To hold polluters accountable, Sierra Club has launches a major campaign exposes utility companies’ insufficient action and continued spending on fossil fuels. The campaign aims to hold the polluters accountable and pressure elected officials demand utility companies transition to clean energy in a rapid, timely manner.
The campaign launched this week in partnership with Futerra, an international sustainability strategy and creative agency, and Derek Doublin, creative director and a filmmaker and large-scale artist based in Los Angeles. An ad buy took place in in Atlanta, Phoenix, Charlotte, Denver, Salt Lake City, and St Louis.
“In this campaign, we aimed to reframe an issue that seems impersonal, electricity generated by fossil fuels, to something that’s profoundly personal,” Warren Beeby, Futerra’s chief creative officer, said.
Bases on Sierra Club’s “Dirty Truth” report, which documents utilities failing to deliver on climate pledges, “the next decade is critical to averting the worst impacts of the climate crisis and transforming our economy to run entirely on clean energy.” If utilities don’t retire all their coal plants by 2030 and abandon all remaining fossil fuel plans, there is a major risk of destabilizing our livable climate, according to Sierra Club. Many utilities have pledged to become “carbon neutral” by 2050, but research done by Sierra Club confirms “utilities in the United States aren’t moving toward clean energy in the time frame needed to avoid the worst of the climate crisis.”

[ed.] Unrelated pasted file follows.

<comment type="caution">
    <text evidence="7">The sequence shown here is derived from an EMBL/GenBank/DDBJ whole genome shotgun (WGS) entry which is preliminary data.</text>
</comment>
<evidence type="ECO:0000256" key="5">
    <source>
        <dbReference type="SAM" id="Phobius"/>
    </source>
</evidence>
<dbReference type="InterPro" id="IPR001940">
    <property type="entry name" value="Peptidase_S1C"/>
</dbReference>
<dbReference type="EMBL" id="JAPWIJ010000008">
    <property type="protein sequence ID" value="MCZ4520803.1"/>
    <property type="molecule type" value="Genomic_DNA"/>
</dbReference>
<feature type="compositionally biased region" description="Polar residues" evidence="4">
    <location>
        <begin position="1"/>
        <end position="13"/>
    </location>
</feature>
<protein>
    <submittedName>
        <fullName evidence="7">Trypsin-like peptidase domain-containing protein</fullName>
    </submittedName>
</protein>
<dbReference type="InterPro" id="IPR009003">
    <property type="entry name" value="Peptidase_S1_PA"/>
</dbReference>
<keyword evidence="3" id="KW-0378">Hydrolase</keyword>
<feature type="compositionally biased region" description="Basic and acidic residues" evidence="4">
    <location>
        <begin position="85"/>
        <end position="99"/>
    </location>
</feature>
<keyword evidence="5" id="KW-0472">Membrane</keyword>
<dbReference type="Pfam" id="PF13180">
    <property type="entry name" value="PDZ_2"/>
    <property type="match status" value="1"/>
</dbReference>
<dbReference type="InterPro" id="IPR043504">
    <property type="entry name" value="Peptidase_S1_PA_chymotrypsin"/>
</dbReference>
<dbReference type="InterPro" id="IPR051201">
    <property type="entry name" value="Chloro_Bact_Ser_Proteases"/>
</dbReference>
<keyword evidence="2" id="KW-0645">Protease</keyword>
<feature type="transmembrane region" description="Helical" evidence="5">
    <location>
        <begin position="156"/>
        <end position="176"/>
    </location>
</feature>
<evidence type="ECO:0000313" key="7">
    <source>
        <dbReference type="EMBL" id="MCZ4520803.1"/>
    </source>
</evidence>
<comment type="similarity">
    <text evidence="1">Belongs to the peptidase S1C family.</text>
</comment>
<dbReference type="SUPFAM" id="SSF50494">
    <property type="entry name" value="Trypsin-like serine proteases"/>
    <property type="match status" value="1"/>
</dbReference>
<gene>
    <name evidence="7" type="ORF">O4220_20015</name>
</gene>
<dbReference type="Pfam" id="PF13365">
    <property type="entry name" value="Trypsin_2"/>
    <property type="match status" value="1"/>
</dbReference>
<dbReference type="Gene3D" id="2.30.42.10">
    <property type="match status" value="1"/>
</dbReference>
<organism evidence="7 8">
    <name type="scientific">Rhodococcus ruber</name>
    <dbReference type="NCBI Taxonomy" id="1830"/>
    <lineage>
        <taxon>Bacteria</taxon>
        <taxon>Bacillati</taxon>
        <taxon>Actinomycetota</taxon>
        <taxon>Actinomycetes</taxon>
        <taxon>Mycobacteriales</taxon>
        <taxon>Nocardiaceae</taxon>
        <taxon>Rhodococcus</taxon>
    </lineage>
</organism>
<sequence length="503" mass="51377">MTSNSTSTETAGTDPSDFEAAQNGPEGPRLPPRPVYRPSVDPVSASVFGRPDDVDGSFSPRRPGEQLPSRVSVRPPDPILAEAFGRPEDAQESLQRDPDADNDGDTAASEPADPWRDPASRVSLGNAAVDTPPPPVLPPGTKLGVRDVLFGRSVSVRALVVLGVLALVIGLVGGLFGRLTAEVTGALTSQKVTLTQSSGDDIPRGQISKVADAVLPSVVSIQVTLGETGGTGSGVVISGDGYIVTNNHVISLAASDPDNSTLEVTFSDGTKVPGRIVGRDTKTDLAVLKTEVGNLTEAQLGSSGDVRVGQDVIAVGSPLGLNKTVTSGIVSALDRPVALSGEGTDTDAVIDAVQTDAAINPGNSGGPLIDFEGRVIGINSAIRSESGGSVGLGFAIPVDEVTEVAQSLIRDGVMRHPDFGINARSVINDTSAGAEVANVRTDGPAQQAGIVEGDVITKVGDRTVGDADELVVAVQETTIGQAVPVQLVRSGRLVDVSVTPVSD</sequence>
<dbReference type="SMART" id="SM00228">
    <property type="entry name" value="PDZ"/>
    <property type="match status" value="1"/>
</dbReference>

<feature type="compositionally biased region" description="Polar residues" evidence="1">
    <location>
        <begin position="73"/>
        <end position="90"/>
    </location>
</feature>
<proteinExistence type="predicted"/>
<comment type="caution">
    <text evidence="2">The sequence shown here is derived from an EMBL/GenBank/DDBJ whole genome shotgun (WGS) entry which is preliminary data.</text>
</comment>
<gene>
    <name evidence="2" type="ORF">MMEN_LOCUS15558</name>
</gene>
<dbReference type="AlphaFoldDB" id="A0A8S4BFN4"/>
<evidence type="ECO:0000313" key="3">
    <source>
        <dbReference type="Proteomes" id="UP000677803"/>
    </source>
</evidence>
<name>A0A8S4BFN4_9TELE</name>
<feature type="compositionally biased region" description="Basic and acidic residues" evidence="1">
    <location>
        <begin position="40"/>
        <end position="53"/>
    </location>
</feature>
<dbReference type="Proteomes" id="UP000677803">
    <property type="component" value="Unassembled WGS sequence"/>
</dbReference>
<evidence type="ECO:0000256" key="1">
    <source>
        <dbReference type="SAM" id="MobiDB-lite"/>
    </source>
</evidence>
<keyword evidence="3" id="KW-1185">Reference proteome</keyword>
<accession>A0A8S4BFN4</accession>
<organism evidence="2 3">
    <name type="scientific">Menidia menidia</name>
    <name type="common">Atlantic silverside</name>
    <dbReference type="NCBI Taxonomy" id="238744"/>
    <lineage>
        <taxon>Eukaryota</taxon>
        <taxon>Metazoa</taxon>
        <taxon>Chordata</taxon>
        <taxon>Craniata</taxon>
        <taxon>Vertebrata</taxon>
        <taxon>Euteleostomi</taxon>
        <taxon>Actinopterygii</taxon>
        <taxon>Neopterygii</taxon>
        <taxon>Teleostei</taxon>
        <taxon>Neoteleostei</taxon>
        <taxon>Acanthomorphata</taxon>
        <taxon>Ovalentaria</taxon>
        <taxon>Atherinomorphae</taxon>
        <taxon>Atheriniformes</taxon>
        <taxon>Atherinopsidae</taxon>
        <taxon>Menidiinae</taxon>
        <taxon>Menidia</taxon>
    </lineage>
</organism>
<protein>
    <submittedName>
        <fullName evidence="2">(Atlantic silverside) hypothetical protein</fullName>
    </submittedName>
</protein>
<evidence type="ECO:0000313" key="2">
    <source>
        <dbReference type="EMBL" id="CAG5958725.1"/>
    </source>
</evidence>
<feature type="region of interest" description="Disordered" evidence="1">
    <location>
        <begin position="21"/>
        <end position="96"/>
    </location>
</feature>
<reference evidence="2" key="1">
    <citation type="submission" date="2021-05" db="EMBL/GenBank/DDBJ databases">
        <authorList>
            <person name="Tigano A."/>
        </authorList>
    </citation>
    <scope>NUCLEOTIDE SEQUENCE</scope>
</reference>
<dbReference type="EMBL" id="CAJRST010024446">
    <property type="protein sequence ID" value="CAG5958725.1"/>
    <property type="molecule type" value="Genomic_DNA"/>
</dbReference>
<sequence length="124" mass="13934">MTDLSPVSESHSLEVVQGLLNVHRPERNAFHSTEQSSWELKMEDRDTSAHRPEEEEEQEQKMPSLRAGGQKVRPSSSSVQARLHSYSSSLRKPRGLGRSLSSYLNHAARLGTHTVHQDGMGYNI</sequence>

The #DirtyTruth is that the energy used mostly comes from dirty fossil fuels, according to Sierra Club. And the organization is pressuring utility companies to switch to clean, affordable energy immediately rather than deceiving the public into thinking they are going green, according to the “Dirty Truth” report
“This ad brings to light the true cost of fossil fuels—our health, our livelihood, and our future—and the truth that many American utility companies are purposefully misleading the public about their commitments to switch to green electricity,” Beeby said.
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